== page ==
Taking life with a grin or a grumble: It's the individual's choice

By Lynda Hollenbeck

The day didn't start out badly, but that state of affairs wasn't to last long.
Everyone has had experiences like those that befell me on a recent Friday. It wasn't a Friday the 13th, but it well might have been. No one I encountered was happy.
Let me back up. People who work here were not particularly unpleasant. It was the walk-ins and call-ins that set the tone for all-around bad karma.
We're used to dealing with complaints from disgruntled people. It's a situation that simply goes with the territory.
One has to learn not to take such things personally, and I've had years of practice. Make that a lot of years as in 40-plus.
But on this day, the unpleasant folk were well into the majority. Most of the time I can turn the situation around to where the complainant is OK when the encounter is over. I've learned to be firm when someone is unreasonable without being insulting. And I try to helpful, even when saying, "No, we can't do that."
It does no good whatsoever to trade insult for insult, and I've felt the sting of many insults along the way.
It calls to mind the old "sticks and stones may break my bones, but names will never hurt me."
Sounds good, but it's entirely untrue. Names do hurt. A lot. But, again, I know not to sling back.
However, there are limits. I refuse to be yelled at or cursed. When the individual, either in person or on the phone, begins either of those acts, I will say, "I'll talk to you and I'll listen as long as you don't yell or curse, but I will hang up if you do either."
Usually, that has a calming effect, though not always, and sometimes I have had to make good on my promise.
On this particular day among the grumpy was a not-at-all-happy individual who wanted to be paid for a submitted photo, which isn't our practice. This person implied that the newspaper or I individually would be receiving compensation for the picture, which, of course, was not the case. Additional slurs were cast, including some about my personal appearance.
It was not an ego-building moment. I was relieved when he left. That was enough for one day, but the day was far from over.
About an hour later, Circulation Director Andrew Stovall transferred a call to me. I don't know what I expected, but not what I got.
The caller was extremely angry and lashed out at me because of his objection to a newspaper policy that was not set by me, but which I and other employees must adhere to, as I explained to him.
The man was no stranger to me. I had dealt with him on many occasions, all of which previously were pleasant.
In this call, however, he told me that The Saline Courier "prints nothing but trash."
He is affiliated with a local church, which has submitted items for publications many, many times through the years. I pointed all of this out to him and asked him if he considered those accounts to be trash, but he didn't acknowledge the question. He wasn't budging from his hostile stance.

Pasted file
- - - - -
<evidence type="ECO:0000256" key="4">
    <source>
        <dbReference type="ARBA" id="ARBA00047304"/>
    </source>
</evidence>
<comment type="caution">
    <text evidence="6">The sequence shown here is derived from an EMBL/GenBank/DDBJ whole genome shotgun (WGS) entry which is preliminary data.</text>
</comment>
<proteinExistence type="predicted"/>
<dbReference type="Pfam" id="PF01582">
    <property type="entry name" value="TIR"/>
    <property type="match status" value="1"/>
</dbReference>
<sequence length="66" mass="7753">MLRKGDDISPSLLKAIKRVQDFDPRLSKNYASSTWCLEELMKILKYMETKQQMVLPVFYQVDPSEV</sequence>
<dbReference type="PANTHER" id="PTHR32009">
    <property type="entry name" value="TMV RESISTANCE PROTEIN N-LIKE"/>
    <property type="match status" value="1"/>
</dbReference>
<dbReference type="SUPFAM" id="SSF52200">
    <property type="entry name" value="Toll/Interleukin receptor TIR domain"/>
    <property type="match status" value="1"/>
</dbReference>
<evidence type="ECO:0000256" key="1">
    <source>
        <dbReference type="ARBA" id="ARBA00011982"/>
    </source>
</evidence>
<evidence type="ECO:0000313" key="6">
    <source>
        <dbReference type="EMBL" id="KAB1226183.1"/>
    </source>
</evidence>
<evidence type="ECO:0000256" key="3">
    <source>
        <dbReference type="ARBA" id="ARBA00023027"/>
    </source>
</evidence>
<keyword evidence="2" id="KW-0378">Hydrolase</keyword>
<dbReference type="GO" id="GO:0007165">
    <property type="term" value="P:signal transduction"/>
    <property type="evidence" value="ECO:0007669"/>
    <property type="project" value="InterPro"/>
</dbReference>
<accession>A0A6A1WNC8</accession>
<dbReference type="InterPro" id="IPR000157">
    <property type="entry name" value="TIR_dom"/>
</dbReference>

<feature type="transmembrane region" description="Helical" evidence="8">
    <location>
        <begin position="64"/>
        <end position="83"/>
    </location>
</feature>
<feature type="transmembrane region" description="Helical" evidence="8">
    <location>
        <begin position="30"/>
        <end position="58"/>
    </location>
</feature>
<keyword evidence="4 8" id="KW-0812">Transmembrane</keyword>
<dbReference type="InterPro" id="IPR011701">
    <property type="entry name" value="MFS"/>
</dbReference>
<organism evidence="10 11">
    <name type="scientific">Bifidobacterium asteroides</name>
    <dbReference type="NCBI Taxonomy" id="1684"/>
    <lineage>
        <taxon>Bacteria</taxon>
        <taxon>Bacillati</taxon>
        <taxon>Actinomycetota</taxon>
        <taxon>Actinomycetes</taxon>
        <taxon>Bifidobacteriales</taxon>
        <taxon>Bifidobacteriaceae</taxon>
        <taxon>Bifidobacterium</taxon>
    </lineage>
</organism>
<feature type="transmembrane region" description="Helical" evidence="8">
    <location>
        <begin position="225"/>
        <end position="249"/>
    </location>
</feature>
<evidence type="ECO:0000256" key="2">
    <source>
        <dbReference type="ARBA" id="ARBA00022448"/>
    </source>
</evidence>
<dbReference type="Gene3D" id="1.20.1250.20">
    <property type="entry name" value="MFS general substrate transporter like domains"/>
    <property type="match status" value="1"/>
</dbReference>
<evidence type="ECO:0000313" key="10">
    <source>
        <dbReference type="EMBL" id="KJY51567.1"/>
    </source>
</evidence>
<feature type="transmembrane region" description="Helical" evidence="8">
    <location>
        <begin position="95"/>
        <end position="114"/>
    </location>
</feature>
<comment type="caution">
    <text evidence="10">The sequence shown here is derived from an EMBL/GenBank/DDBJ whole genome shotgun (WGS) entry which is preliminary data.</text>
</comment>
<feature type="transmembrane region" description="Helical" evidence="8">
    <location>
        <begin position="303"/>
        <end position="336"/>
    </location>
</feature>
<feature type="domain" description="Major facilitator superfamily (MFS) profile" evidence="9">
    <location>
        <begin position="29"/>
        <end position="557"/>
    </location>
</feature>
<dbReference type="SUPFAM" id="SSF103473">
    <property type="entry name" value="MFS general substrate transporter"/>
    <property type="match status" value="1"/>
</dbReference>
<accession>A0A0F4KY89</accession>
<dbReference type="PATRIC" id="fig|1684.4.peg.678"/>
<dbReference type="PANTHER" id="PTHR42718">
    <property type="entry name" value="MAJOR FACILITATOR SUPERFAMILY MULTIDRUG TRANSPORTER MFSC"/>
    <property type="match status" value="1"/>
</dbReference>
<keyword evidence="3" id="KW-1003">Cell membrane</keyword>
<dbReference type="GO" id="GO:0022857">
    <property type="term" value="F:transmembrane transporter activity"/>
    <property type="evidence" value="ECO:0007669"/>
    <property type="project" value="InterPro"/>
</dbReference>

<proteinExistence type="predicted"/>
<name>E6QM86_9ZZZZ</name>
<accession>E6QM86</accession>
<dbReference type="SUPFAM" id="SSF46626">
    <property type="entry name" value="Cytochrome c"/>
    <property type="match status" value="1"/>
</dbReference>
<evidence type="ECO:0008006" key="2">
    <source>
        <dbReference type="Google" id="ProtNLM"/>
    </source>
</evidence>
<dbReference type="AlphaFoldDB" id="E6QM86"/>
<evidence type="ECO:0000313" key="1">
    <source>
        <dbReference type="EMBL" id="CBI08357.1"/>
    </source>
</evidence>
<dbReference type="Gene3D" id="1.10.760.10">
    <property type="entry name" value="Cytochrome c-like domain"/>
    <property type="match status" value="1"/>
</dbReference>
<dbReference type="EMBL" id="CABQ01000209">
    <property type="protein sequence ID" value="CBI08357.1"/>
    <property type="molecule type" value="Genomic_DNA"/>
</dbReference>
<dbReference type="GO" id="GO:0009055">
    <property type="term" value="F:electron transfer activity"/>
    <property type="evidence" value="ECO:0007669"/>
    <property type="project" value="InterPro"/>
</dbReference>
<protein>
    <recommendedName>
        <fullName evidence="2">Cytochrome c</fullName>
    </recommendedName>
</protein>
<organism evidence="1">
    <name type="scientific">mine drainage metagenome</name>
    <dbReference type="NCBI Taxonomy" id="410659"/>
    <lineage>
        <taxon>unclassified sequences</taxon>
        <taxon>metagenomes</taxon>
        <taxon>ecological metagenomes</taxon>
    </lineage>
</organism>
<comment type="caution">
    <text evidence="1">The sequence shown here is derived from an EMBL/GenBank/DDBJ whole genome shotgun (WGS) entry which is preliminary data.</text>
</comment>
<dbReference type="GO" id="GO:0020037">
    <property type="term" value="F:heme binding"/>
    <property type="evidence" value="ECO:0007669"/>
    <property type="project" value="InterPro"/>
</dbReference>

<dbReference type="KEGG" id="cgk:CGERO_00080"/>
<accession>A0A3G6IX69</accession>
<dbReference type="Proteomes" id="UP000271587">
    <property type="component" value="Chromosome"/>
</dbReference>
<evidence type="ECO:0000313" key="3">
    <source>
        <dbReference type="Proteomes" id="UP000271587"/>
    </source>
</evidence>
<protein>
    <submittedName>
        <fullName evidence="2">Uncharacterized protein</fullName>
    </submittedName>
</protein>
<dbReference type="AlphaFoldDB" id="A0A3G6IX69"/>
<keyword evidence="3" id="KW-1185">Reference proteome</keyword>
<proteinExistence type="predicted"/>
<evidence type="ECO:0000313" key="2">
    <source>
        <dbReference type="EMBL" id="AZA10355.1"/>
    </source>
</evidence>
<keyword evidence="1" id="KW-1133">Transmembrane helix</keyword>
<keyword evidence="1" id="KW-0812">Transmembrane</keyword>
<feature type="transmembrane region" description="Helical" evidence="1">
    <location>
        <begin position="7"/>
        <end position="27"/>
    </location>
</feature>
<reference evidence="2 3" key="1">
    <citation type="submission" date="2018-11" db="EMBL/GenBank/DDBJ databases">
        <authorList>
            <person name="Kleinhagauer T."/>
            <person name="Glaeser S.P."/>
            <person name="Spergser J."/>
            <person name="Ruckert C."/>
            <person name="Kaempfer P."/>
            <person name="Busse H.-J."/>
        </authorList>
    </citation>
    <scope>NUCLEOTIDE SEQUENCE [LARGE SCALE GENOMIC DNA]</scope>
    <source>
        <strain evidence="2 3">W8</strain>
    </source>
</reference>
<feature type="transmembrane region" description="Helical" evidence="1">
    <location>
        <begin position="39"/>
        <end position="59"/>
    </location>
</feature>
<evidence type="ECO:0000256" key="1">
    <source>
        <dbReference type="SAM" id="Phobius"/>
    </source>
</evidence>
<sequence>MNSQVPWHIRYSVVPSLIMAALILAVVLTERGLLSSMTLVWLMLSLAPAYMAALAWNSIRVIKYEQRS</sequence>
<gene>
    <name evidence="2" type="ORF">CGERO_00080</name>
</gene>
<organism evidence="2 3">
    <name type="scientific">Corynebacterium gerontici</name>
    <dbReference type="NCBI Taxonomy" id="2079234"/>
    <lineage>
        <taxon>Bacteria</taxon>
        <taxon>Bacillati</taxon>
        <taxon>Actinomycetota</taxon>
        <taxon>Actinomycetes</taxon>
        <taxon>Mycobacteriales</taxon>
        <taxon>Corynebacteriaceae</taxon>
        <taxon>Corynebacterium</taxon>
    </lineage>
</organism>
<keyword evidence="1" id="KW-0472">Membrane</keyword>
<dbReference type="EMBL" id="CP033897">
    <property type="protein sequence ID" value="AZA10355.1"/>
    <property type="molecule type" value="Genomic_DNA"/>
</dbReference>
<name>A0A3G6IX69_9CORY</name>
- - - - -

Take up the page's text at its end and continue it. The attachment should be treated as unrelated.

Specifically, he objected to The Saline Courier's policy regarding obituaries, which are accepted only from funeral homes and which require a set payment.
Death notices are published without charge, which I explained to the caller, but these still must come from a funeral home, not from someone walking in off the street.
I could add more, but suffice it to say that this individual wanted to be mad, I was the target and nothing was going to change that fact.
"What's going on?" I asked to anyone listening when the call ended. "Why is everyone so angry?"
The day finally came to a blessed end.
At the start of a new week, I encountered an entirely different kind of reader, which, thankfully, gave me an entirely different outlook on what people expect.
Although the reader didn't identify herself, I am assuming it is a woman, judging from her handwriting and the content of the charming poem she submitted in response to a column I recently wrote.
In that column, I had bemoaned the dreadful effect humidity plays on my hair. This charming reader took pity on me and sent the following poem:
Please don't complain about your hair.
Don't worry, dear, and don't despair.
For when I meet you on the street,
Your hair is always nice and neat.
What if you had a 'mop' like some
That stands straight up or sticks like gum?
Your color frames your smiling face
And shows that you have poise and grace.
God blessed you, so just say a prayer
And thank Him daily for your hair.
If rain brings curls, don't fret or fuss;
Be thankful you're not ONE OF US!
If I knew who sent this to me, I'd send her a bouquet of flowers. She sounds like a real charmer.
She lifted my spirits and helped me realize anew that most people are reasonable and kind.
The contrast in personalities called to mind a saying of my late spouse: "You can take life with a grin or a grumble. It's your choice."
Grinning is just a whole lot more fun.

Lynda Hollenbeck is senior editor of The Saline Courier.